Over the last several years, diesel cars have fast become the subject of negativity due to media reports of the high and harmful emissions they produce, but is this really the whole picture?
Many governments, including our own, are intending to place restrictions, at the very least, on their use in built up and congested areas. I recently met with a representative of the Norwegian organisation of Car Dealers and Independent Retailers and discussed how the Norwegian Government had decided many years ago on a clear objective for only selling zero emission new cars by 2025. To encourage this, incentives are on offer in Norway, including an advanced electric charging network and huge financial savings on purchase. To date this year, almost 22% of new car sales are zero emission cars, and in addition to this around 20% are plug-in hybrids (PHEVs).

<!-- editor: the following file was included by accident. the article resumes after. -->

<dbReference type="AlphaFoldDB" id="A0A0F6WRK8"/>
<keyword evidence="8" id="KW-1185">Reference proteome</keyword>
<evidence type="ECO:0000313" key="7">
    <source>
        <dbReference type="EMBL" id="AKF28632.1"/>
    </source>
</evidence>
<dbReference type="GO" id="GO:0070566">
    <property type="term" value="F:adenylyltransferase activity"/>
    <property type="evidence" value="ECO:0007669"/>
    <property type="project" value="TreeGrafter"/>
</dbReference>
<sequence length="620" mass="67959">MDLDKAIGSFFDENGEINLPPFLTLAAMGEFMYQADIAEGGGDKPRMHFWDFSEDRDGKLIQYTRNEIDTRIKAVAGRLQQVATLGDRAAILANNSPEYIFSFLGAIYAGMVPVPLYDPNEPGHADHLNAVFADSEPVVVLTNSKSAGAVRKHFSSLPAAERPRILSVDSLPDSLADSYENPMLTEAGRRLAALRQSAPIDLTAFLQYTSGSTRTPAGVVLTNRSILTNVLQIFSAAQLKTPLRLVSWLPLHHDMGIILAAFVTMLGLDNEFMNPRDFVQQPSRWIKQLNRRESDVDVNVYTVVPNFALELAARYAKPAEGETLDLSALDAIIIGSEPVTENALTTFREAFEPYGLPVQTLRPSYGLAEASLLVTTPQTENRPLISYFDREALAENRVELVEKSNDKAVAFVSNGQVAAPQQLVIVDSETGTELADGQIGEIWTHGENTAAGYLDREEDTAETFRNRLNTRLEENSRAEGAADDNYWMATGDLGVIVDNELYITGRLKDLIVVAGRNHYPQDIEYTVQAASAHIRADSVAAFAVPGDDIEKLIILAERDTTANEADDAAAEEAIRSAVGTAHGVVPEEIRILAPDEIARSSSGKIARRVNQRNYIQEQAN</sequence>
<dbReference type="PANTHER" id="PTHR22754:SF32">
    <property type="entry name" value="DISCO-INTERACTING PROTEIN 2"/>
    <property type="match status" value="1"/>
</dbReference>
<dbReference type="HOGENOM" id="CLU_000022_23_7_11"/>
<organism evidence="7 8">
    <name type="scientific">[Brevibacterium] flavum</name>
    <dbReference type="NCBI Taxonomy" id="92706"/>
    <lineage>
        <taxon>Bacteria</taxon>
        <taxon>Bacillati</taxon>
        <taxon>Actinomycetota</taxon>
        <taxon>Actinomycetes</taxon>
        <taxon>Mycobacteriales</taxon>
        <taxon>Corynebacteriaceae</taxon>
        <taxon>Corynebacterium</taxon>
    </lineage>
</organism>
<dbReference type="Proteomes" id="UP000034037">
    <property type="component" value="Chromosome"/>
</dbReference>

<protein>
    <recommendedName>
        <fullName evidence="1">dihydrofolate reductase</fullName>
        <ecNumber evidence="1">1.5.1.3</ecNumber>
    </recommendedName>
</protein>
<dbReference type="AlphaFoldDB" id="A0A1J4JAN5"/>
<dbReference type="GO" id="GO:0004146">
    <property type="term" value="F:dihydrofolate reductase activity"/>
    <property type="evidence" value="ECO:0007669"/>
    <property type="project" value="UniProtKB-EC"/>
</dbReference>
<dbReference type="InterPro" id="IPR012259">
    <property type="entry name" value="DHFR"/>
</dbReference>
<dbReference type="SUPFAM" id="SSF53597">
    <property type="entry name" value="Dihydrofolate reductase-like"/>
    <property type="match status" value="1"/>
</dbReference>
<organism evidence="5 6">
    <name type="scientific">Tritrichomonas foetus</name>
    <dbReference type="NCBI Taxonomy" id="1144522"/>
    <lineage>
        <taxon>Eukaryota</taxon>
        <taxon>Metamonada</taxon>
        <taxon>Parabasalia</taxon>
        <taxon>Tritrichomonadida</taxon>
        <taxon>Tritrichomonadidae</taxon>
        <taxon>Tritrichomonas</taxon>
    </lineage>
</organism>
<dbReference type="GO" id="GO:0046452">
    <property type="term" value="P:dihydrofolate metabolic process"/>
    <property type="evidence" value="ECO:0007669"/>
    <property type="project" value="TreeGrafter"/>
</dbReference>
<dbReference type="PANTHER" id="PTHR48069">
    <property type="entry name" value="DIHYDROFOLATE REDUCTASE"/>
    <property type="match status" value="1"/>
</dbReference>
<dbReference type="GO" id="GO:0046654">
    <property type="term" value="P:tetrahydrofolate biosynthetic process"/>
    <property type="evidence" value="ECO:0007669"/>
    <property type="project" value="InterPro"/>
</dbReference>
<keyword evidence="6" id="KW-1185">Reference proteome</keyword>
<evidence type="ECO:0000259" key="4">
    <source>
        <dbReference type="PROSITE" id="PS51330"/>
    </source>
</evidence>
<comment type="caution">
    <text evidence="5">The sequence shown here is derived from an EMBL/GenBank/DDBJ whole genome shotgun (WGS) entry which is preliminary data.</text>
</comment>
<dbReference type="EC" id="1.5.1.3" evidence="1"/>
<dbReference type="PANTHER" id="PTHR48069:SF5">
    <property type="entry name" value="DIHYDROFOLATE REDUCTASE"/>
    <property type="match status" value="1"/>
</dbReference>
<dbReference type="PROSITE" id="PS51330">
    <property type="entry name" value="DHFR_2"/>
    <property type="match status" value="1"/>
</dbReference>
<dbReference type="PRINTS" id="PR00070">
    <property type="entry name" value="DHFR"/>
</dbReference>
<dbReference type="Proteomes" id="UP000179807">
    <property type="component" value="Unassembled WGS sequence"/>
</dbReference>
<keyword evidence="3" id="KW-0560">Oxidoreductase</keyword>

I do wonder if this really is the right direction, if the only focus is on emissions? There is no question that older diesel engines can produce some significantly filthy air, and being an asthma sufferer I’m the first to groan at the sight of a car spewing out a black stench in its wake. But modern diesel engines are arguably just as clean as modern petrol engines - and have to be, due to the strict EU requirements now in place.
In order to achieve these standards, modern diesels have to include a particulate filter. It’s for this reason driving a diesel car on only short trips leads to a build up in the filter followed by performance issues. Diesel cars are more suited to higher mileage users who tend to have a higher percentage of motorway use.
So the question remains: Are diesel cars really more polluting than petrol cars. At K and R Motor Company we don’t think so.
K & R Motor Company
Key: Co – Carbon Monoxide Nox – Nitrogen Dioxide PM – Particulate Matter